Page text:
– Government policy is at the root of the problem, but the initiation and
    control over projects is exercised by the Aboriginal Industry that promotes
    traditional cultural features to keep native people in isolation and need of
    their “help”. Government policy must change to accept responsibility for the
    delivery of services to the native population rather than transferring funds to
    community leaders who are under the influence of self-serving lawyers,
    anthropologists and other consultants. ®: You propose, among the solutions that you put forward, that
    problems in aboriginal communities be addressed through ‘’widespread social
    change’’. Given the magnitude of the situation and the deeply entrenched
    problems you describe, can you offer some examples of how you envision such
    widespread social change?

    – It is difficult to come up with solutions to problems that are not
    acknowledged in the first place. Ultimately, the huge cultural gap must be
    recognized and considered in the development of future policy. Funding for the
    promotion of atavistic cultural phenomena by non-aboriginals must be stopped.
    Education should be consistent with universal concepts of knowledge without the
    premise of different “ways of knowing”. Monetary transfers should not be
    channeled through sinecured boards of directors. Developing a long-range program to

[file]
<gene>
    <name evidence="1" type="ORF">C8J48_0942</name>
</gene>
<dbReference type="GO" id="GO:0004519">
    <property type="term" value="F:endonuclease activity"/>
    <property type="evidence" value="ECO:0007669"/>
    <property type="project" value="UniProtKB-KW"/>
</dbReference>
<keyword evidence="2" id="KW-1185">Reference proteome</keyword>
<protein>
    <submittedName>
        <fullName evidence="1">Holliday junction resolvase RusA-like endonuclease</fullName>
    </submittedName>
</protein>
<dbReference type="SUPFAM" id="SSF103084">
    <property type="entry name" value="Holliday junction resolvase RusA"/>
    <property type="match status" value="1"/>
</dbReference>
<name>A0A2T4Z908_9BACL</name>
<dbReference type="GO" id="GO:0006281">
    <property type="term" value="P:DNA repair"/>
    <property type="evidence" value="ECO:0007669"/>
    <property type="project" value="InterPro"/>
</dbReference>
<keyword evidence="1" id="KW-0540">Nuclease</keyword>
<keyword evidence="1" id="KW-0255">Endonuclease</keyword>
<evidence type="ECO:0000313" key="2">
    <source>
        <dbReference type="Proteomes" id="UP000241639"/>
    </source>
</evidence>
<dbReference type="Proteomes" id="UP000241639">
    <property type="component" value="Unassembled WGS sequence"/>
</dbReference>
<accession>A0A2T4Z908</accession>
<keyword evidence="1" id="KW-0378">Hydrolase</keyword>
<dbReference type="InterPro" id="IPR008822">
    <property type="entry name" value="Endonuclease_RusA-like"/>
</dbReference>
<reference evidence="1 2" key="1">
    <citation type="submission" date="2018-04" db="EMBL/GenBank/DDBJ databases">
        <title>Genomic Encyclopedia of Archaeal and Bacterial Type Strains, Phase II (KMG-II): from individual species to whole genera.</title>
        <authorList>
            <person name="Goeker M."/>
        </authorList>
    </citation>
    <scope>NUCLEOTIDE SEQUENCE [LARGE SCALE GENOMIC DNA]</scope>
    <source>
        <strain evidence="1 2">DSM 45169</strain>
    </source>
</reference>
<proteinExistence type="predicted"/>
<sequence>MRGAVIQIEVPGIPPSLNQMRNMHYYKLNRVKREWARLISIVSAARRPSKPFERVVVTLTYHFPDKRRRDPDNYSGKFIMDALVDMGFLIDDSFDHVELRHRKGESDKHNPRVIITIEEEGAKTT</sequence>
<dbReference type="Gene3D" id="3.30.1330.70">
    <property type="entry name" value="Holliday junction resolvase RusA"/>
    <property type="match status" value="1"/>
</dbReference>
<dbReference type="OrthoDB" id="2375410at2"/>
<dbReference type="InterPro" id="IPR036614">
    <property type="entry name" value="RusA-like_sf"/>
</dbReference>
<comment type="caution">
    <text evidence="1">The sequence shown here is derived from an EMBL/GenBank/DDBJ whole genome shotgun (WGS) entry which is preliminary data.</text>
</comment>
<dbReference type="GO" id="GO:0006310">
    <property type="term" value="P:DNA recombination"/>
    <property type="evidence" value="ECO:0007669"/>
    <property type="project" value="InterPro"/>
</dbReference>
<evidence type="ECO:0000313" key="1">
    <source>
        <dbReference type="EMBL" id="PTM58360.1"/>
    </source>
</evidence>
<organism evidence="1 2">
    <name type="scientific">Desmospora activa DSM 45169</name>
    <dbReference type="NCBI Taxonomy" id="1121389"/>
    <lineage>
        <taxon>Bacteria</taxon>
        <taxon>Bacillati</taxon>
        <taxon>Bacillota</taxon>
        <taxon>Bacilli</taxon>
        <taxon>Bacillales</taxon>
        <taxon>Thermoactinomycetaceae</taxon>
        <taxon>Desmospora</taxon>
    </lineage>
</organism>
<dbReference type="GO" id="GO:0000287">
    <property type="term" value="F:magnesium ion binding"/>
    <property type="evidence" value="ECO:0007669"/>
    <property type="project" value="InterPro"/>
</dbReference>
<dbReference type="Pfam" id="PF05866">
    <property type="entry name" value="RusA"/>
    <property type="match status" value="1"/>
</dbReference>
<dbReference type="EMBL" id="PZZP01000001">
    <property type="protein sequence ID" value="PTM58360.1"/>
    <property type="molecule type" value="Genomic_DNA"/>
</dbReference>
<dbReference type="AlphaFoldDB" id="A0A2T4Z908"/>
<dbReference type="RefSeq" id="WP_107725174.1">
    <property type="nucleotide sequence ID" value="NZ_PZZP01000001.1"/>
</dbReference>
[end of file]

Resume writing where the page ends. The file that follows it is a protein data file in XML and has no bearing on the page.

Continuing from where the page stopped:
integrate isolated communities while minimizing discomfort to their members
    must be the focus. This means scientifically based programs to improve basic
    educational levels, address Foetal Alcohol Syndrome (FAS), and eliminate the
    chronic health problems in the native population.

    While there should be no forced relocations, as many aboriginal people do
    not have the skills, values and attitudes to survive in urban environments,
    encouraging the native population to migrate to larger centres should be the
    focus. This is not occurring in areas like Nunavut, where the policy direction
    is actually proposing the opposite; the government is embarking on an
    expensive program of “decentralization”, where it is assumed that economies can be “
    built” with government funds even in isolated communities that can only be
    accessed by air. Instead of spending millions of dollars on infrastructure
    developments in communities like Pangnirtung and Pond Inlet, for example,
    government funding should be oriented towards providing transitional programs so
    that more aboriginal people would begin to feel comfortable in moving to larger
    centres like Iqaluit.

    An entirely new overall policy must be developed in concert with the true
    representatives of aboriginal people. With the objectives of addressing the
    contemporary problems, allowing native people to participate in the global
    society, and not in compensating for past ill treatment regardless of the